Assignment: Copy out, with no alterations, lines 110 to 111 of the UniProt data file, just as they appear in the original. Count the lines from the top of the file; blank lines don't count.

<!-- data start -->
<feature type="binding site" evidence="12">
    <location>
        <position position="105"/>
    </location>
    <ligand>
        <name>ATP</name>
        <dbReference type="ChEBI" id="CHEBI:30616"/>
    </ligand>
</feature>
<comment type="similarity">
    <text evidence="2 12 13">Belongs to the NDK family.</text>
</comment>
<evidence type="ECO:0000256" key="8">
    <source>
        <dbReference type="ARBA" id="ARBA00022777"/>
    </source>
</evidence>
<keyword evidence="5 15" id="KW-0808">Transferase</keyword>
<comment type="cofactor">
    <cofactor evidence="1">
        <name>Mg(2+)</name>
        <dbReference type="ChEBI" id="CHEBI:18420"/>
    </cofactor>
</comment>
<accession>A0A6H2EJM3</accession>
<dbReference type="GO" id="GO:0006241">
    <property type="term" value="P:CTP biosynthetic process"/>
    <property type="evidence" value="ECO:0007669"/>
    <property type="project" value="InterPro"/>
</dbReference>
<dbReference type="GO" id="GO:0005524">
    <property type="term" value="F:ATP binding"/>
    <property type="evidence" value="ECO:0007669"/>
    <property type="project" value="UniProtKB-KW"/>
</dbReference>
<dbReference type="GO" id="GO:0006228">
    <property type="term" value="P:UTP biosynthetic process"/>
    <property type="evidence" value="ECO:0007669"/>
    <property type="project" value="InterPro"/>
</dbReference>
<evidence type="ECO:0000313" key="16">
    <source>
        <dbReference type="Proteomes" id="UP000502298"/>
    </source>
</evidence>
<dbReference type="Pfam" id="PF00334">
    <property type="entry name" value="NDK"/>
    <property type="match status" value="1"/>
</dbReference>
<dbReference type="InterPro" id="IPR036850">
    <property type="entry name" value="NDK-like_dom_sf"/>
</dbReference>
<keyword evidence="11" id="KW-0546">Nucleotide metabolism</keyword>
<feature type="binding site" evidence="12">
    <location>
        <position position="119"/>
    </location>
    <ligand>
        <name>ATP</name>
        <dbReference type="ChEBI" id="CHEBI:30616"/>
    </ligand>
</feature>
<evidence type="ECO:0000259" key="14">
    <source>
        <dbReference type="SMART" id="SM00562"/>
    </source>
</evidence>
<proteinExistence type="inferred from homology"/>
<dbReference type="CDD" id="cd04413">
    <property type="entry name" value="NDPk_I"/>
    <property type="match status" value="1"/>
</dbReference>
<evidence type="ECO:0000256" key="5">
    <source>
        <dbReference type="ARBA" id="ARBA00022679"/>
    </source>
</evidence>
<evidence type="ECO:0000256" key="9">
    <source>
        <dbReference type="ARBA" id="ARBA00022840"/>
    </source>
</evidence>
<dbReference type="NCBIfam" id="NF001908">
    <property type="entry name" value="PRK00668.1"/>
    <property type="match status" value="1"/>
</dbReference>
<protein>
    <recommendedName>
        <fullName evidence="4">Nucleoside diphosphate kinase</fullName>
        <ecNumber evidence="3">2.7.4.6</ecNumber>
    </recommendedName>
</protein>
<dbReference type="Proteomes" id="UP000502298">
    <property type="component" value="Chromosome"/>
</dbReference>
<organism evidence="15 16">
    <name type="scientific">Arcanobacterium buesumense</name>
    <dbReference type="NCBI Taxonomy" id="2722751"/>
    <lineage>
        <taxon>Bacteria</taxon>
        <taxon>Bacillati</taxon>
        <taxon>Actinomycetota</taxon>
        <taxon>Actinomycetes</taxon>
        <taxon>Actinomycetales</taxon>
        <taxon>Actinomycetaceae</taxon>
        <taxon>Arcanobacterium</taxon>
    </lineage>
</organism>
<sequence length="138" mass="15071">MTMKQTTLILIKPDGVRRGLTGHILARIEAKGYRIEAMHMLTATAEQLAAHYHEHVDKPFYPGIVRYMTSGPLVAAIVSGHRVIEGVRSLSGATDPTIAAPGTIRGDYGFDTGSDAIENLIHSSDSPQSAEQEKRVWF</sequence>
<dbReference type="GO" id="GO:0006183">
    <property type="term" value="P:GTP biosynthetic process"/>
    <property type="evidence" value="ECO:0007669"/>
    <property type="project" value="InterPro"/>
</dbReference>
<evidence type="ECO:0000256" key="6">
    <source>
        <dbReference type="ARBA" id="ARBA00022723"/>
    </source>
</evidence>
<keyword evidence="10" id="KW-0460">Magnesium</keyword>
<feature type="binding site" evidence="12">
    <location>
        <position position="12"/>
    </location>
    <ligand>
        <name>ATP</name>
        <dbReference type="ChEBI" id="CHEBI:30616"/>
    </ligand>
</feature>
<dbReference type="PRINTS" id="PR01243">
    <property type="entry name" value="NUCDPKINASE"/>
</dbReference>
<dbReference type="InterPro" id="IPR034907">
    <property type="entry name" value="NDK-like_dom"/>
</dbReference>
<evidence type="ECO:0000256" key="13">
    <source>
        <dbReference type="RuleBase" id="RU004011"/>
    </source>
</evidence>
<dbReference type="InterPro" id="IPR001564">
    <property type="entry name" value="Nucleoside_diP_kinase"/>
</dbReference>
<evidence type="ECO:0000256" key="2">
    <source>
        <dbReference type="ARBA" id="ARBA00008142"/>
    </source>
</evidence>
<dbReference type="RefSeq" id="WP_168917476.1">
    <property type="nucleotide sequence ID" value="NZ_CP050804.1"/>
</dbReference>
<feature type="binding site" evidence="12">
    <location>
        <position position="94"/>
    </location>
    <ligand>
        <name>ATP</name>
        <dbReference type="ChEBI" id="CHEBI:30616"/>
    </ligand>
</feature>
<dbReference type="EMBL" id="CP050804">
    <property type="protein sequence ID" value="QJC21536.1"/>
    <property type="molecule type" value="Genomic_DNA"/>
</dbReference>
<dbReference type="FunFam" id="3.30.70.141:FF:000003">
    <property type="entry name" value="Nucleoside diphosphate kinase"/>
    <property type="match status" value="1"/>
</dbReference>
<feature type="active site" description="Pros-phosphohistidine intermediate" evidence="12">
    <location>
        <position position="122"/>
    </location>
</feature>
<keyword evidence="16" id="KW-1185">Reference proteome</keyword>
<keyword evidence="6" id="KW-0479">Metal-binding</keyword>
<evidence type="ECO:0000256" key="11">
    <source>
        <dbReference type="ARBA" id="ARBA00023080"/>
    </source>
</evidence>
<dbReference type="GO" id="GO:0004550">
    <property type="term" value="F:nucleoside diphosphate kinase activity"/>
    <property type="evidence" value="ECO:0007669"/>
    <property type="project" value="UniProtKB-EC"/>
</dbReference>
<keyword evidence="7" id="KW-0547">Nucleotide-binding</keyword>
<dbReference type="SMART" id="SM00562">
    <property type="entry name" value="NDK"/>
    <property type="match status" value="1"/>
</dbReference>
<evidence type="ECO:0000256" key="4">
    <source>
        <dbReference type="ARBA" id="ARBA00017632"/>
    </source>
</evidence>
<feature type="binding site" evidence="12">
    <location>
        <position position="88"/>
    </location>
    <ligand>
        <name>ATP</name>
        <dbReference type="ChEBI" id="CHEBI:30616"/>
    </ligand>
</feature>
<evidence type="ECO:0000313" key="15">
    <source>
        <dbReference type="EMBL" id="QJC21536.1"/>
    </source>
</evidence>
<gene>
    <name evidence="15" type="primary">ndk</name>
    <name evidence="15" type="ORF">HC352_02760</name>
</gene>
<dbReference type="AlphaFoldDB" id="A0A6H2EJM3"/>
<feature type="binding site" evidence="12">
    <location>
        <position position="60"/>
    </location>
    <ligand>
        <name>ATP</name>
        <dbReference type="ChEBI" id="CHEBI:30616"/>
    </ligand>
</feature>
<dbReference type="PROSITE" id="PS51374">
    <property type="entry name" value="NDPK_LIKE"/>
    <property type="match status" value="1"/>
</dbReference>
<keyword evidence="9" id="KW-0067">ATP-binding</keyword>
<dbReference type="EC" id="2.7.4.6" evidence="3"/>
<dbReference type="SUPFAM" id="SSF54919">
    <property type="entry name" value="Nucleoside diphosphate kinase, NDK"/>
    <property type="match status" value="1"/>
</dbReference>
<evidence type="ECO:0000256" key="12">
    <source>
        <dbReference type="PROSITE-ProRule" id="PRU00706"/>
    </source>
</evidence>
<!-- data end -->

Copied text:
<dbReference type="GO" id="GO:0006183">
    <property type="term" value="P:GTP biosynthetic process"/>